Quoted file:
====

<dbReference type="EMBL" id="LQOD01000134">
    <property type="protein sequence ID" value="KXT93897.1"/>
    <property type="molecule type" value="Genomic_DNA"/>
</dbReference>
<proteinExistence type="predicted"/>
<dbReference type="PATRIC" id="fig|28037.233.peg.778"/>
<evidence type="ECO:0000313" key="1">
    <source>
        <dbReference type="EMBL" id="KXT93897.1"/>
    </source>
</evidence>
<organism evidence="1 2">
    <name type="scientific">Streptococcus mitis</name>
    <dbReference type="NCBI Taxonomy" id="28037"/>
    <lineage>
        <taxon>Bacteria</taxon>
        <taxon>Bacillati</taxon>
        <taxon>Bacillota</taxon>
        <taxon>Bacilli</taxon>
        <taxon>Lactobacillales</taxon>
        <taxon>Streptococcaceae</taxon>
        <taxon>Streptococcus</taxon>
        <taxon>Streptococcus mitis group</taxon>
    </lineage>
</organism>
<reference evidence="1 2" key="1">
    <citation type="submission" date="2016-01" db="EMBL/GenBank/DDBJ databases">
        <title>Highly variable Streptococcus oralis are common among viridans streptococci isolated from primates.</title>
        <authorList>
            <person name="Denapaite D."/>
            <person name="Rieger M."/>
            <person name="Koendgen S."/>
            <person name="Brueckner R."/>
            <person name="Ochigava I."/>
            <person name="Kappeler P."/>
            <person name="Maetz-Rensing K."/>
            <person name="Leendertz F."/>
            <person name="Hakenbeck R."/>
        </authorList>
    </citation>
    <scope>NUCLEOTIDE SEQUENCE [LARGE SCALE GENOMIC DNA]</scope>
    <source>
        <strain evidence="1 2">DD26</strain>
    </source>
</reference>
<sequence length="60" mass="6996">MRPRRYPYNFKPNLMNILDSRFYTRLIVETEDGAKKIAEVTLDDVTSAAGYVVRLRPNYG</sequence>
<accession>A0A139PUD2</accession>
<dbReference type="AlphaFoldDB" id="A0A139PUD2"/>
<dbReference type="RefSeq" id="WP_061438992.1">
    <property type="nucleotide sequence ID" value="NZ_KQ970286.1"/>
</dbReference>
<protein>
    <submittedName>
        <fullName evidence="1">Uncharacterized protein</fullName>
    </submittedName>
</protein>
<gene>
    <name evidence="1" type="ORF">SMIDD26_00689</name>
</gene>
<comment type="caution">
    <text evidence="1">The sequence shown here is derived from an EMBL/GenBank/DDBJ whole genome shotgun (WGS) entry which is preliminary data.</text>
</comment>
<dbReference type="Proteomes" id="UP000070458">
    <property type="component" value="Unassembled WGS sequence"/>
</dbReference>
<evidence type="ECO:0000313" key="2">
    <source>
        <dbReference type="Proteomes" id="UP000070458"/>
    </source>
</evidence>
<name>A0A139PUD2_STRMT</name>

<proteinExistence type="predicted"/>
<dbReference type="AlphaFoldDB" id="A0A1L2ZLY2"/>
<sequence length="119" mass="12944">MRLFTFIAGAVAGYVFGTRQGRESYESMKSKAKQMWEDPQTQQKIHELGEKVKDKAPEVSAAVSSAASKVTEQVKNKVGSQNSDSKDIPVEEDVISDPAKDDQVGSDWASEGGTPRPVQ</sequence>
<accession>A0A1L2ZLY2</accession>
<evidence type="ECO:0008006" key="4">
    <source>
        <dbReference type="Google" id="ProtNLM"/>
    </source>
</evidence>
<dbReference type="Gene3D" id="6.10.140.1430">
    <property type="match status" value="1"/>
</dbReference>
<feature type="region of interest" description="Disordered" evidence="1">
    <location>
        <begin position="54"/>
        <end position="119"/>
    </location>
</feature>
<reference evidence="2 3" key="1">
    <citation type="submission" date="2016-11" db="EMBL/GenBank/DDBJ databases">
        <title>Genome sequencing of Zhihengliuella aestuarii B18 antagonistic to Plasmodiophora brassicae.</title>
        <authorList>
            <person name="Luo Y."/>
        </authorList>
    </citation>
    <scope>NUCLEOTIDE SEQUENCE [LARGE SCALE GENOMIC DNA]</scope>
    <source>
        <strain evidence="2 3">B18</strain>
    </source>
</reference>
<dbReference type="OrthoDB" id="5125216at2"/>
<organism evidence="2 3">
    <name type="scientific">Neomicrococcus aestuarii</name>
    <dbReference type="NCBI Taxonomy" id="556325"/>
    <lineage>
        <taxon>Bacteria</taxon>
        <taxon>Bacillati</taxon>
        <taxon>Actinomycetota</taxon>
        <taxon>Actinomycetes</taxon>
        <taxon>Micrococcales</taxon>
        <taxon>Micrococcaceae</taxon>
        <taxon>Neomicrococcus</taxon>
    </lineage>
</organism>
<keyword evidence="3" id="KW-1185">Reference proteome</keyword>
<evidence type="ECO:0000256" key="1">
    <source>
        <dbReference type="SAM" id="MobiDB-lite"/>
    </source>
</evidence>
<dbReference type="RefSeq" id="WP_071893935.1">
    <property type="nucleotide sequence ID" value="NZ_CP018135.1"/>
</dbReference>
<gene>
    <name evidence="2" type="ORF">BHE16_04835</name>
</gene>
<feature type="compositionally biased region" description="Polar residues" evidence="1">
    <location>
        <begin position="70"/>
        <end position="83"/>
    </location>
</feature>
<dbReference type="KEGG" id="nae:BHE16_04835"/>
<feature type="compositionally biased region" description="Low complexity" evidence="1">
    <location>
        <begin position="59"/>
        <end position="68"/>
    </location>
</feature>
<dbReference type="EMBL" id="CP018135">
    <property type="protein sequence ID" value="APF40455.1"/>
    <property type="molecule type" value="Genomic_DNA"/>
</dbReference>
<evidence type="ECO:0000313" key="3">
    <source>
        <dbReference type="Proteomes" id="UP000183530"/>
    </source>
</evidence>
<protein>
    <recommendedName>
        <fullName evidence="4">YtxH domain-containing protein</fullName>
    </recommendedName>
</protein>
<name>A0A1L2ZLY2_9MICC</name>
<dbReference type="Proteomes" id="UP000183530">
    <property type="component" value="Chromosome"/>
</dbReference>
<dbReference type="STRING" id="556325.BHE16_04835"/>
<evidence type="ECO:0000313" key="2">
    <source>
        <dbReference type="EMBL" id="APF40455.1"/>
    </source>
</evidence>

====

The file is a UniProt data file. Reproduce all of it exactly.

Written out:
<dbReference type="EMBL" id="LQOD01000134">
    <property type="protein sequence ID" value="KXT93897.1"/>
    <property type="molecule type" value="Genomic_DNA"/>
</dbReference>
<proteinExistence type="predicted"/>
<dbReference type="PATRIC" id="fig|28037.233.peg.778"/>
<evidence type="ECO:0000313" key="1">
    <source>
        <dbReference type="EMBL" id="KXT93897.1"/>
    </source>
</evidence>
<organism evidence="1 2">
    <name type="scientific">Streptococcus mitis</name>
    <dbReference type="NCBI Taxonomy" id="28037"/>
    <lineage>
        <taxon>Bacteria</taxon>
        <taxon>Bacillati</taxon>
        <taxon>Bacillota</taxon>
        <taxon>Bacilli</taxon>
        <taxon>Lactobacillales</taxon>
        <taxon>Streptococcaceae</taxon>
        <taxon>Streptococcus</taxon>
        <taxon>Streptococcus mitis group</taxon>
    </lineage>
</organism>
<reference evidence="1 2" key="1">
    <citation type="submission" date="2016-01" db="EMBL/GenBank/DDBJ databases">
        <title>Highly variable Streptococcus oralis are common among viridans streptococci isolated from primates.</title>
        <authorList>
            <person name="Denapaite D."/>
            <person name="Rieger M."/>
            <person name="Koendgen S."/>
            <person name="Brueckner R."/>
            <person name="Ochigava I."/>
            <person name="Kappeler P."/>
            <person name="Maetz-Rensing K."/>
            <person name="Leendertz F."/>
            <person name="Hakenbeck R."/>
        </authorList>
    </citation>
    <scope>NUCLEOTIDE SEQUENCE [LARGE SCALE GENOMIC DNA]</scope>
    <source>
        <strain evidence="1 2">DD26</strain>
    </source>
</reference>
<sequence length="60" mass="6996">MRPRRYPYNFKPNLMNILDSRFYTRLIVETEDGAKKIAEVTLDDVTSAAGYVVRLRPNYG</sequence>
<accession>A0A139PUD2</accession>
<dbReference type="AlphaFoldDB" id="A0A139PUD2"/>
<dbReference type="RefSeq" id="WP_061438992.1">
    <property type="nucleotide sequence ID" value="NZ_KQ970286.1"/>
</dbReference>
<protein>
    <submittedName>
        <fullName evidence="1">Uncharacterized protein</fullName>
    </submittedName>
</protein>
<gene>
    <name evidence="1" type="ORF">SMIDD26_00689</name>
</gene>
<comment type="caution">
    <text evidence="1">The sequence shown here is derived from an EMBL/GenBank/DDBJ whole genome shotgun (WGS) entry which is preliminary data.</text>
</comment>
<dbReference type="Proteomes" id="UP000070458">
    <property type="component" value="Unassembled WGS sequence"/>
</dbReference>
<evidence type="ECO:0000313" key="2">
    <source>
        <dbReference type="Proteomes" id="UP000070458"/>
    </source>
</evidence>
<name>A0A139PUD2_STRMT</name>

<proteinExistence type="predicted"/>
<dbReference type="AlphaFoldDB" id="A0A1L2ZLY2"/>
<sequence length="119" mass="12944">MRLFTFIAGAVAGYVFGTRQGRESYESMKSKAKQMWEDPQTQQKIHELGEKVKDKAPEVSAAVSSAASKVTEQVKNKVGSQNSDSKDIPVEEDVISDPAKDDQVGSDWASEGGTPRPVQ</sequence>
<accession>A0A1L2ZLY2</accession>
<evidence type="ECO:0008006" key="4">
    <source>
        <dbReference type="Google" id="ProtNLM"/>
    </source>
</evidence>
<dbReference type="Gene3D" id="6.10.140.1430">
    <property type="match status" value="1"/>
</dbReference>
<feature type="region of interest" description="Disordered" evidence="1">
    <location>
        <begin position="54"/>
        <end position="119"/>
    </location>
</feature>
<reference evidence="2 3" key="1">
    <citation type="submission" date="2016-11" db="EMBL/GenBank/DDBJ databases">
        <title>Genome sequencing of Zhihengliuella aestuarii B18 antagonistic to Plasmodiophora brassicae.</title>
        <authorList>
            <person name="Luo Y."/>
        </authorList>
    </citation>
    <scope>NUCLEOTIDE SEQUENCE [LARGE SCALE GENOMIC DNA]</scope>
    <source>
        <strain evidence="2 3">B18</strain>
    </source>
</reference>
<dbReference type="OrthoDB" id="5125216at2"/>
<organism evidence="2 3">
    <name type="scientific">Neomicrococcus aestuarii</name>
    <dbReference type="NCBI Taxonomy" id="556325"/>
    <lineage>
        <taxon>Bacteria</taxon>
        <taxon>Bacillati</taxon>
        <taxon>Actinomycetota</taxon>
        <taxon>Actinomycetes</taxon>
        <taxon>Micrococcales</taxon>
        <taxon>Micrococcaceae</taxon>
        <taxon>Neomicrococcus</taxon>
    </lineage>
</organism>
<keyword evidence="3" id="KW-1185">Reference proteome</keyword>
<evidence type="ECO:0000256" key="1">
    <source>
        <dbReference type="SAM" id="MobiDB-lite"/>
    </source>
</evidence>
<dbReference type="RefSeq" id="WP_071893935.1">
    <property type="nucleotide sequence ID" value="NZ_CP018135.1"/>
</dbReference>
<gene>
    <name evidence="2" type="ORF">BHE16_04835</name>
</gene>
<feature type="compositionally biased region" description="Polar residues" evidence="1">
    <location>
        <begin position="70"/>
        <end position="83"/>
    </location>
</feature>
<dbReference type="KEGG" id="nae:BHE16_04835"/>
<feature type="compositionally biased region" description="Low complexity" evidence="1">
    <location>
        <begin position="59"/>
        <end position="68"/>
    </location>
</feature>
<dbReference type="EMBL" id="CP018135">
    <property type="protein sequence ID" value="APF40455.1"/>
    <property type="molecule type" value="Genomic_DNA"/>
</dbReference>
<evidence type="ECO:0000313" key="3">
    <source>
        <dbReference type="Proteomes" id="UP000183530"/>
    </source>
</evidence>
<protein>
    <recommendedName>
        <fullName evidence="4">YtxH domain-containing protein</fullName>
    </recommendedName>
</protein>
<name>A0A1L2ZLY2_9MICC</name>
<dbReference type="Proteomes" id="UP000183530">
    <property type="component" value="Chromosome"/>
</dbReference>
<dbReference type="STRING" id="556325.BHE16_04835"/>
<evidence type="ECO:0000313" key="2">
    <source>
        <dbReference type="EMBL" id="APF40455.1"/>
    </source>
</evidence>